CRM software has significantly evolved in recent years from just being a sales tool – to now helping marketing and customer service departments coordinate inter-departmental actions – so they dramatically improve their operations and offerings. However, the key to experiencing successful outcomes down the line is creating a strategy and plan – well before a new CRM system is implemented. What this means is organisations must first gain a thorough understanding of how CRM technology will best meet their strategic business objectives, and support specific and unique processes. The next 8 steps explain how.
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1. Develop a strong CRM vision
To understand the businesses’ aspirations for a new CRM system, it must be established why it’s required and what the expected success will actually look like - before determining how key success metrics will be measured. For example, key aims may include generating a total view of each client relationship, increasing lead generation, improving quality of management information reporting and improving account retention and service delivery. However, organisations should avoid tackling all CRM goals in a single implementation - but seek a phased approach that focuses on quick wins first.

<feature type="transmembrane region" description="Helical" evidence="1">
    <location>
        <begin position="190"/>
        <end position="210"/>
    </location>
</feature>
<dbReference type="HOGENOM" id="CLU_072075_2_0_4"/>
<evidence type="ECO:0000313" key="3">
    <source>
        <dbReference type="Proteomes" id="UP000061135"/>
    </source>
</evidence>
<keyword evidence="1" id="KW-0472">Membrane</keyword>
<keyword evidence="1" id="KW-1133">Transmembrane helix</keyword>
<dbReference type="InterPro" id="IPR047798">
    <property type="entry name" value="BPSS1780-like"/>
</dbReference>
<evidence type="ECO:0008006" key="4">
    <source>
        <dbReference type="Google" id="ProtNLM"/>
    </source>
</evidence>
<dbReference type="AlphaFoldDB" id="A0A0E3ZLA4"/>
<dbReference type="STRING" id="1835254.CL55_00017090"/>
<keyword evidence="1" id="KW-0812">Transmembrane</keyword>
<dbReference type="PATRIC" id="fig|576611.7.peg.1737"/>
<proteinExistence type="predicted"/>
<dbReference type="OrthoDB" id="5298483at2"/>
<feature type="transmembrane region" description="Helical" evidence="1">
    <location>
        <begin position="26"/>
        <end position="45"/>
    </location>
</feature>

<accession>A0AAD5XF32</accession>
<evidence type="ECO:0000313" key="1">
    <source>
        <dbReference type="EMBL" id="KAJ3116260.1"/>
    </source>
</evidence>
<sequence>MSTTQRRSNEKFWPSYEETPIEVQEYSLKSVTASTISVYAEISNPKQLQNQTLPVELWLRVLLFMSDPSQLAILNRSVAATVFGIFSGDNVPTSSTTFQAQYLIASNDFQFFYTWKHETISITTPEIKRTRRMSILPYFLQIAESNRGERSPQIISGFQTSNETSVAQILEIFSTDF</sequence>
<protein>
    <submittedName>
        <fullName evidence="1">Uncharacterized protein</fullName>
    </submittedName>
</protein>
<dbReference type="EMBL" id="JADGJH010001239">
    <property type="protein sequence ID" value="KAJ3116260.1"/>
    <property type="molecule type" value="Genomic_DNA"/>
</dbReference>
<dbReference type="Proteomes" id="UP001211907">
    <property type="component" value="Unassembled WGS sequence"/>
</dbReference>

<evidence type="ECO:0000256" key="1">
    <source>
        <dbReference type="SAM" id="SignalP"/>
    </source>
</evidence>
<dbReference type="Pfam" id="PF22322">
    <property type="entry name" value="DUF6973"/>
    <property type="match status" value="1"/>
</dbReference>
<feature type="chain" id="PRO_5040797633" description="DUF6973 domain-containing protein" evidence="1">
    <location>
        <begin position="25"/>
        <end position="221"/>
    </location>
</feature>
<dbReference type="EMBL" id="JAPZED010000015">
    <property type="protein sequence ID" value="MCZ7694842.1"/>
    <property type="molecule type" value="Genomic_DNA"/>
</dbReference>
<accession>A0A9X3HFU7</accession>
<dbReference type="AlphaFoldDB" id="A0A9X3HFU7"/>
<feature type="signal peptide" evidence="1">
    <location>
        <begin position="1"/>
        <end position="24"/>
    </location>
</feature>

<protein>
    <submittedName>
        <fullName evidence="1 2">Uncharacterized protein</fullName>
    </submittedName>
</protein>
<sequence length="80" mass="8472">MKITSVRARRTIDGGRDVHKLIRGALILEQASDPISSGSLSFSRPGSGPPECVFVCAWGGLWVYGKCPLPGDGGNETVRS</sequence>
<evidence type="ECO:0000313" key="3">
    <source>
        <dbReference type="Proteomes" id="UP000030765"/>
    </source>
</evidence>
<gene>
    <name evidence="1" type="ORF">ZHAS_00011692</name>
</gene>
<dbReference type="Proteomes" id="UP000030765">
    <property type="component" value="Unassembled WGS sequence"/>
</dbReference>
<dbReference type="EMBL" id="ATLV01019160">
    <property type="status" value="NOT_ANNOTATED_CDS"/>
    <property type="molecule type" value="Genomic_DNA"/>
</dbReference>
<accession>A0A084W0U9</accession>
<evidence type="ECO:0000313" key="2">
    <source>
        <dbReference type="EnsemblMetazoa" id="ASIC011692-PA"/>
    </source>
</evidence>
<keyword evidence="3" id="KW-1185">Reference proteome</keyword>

Once an organisation has achieved this insight, a list of business requirements should be generated, then prioritised and reviewed against the capabilities of the different CRM products - to determine the best fit. Key areas to be examined amongst the usual selection criteria should include license costs and long-term cost of ownership.
2. Map existing business processes
Whilst it’s important to understand the pain points in business processes that can be fixed by CRM – it’s also important to appreciate how employees have to use CRM software as well as how they want to use it. The big mistake is seeking a new CRM tool with features that some employees may never touch – which actually makes key tasks more difficult or complex. Insight must be gained about what tools a team are currently using and what processes they follow, the most common tasks undertaken – and then establish how those tasks map to the new CRM software.
To help the evaluation, advice should be sought from users who understand these day-to-day issues – so engage frontline salespeople and managers - as well as IT managers too. This process also presents a superb opportunity to gain clarity on how well processes are currently working and will identify how CRM can improve their efficiency - often by removing duplication of effort and applying greater process automation.
Having defined a success criteria for CRM, targets should be specific and measurable. Organisations should therefore think about the information that CRM will need to track specific to each of these goals and what reports, charts and dashboards will be required to measure progress.
3. Capture CRM data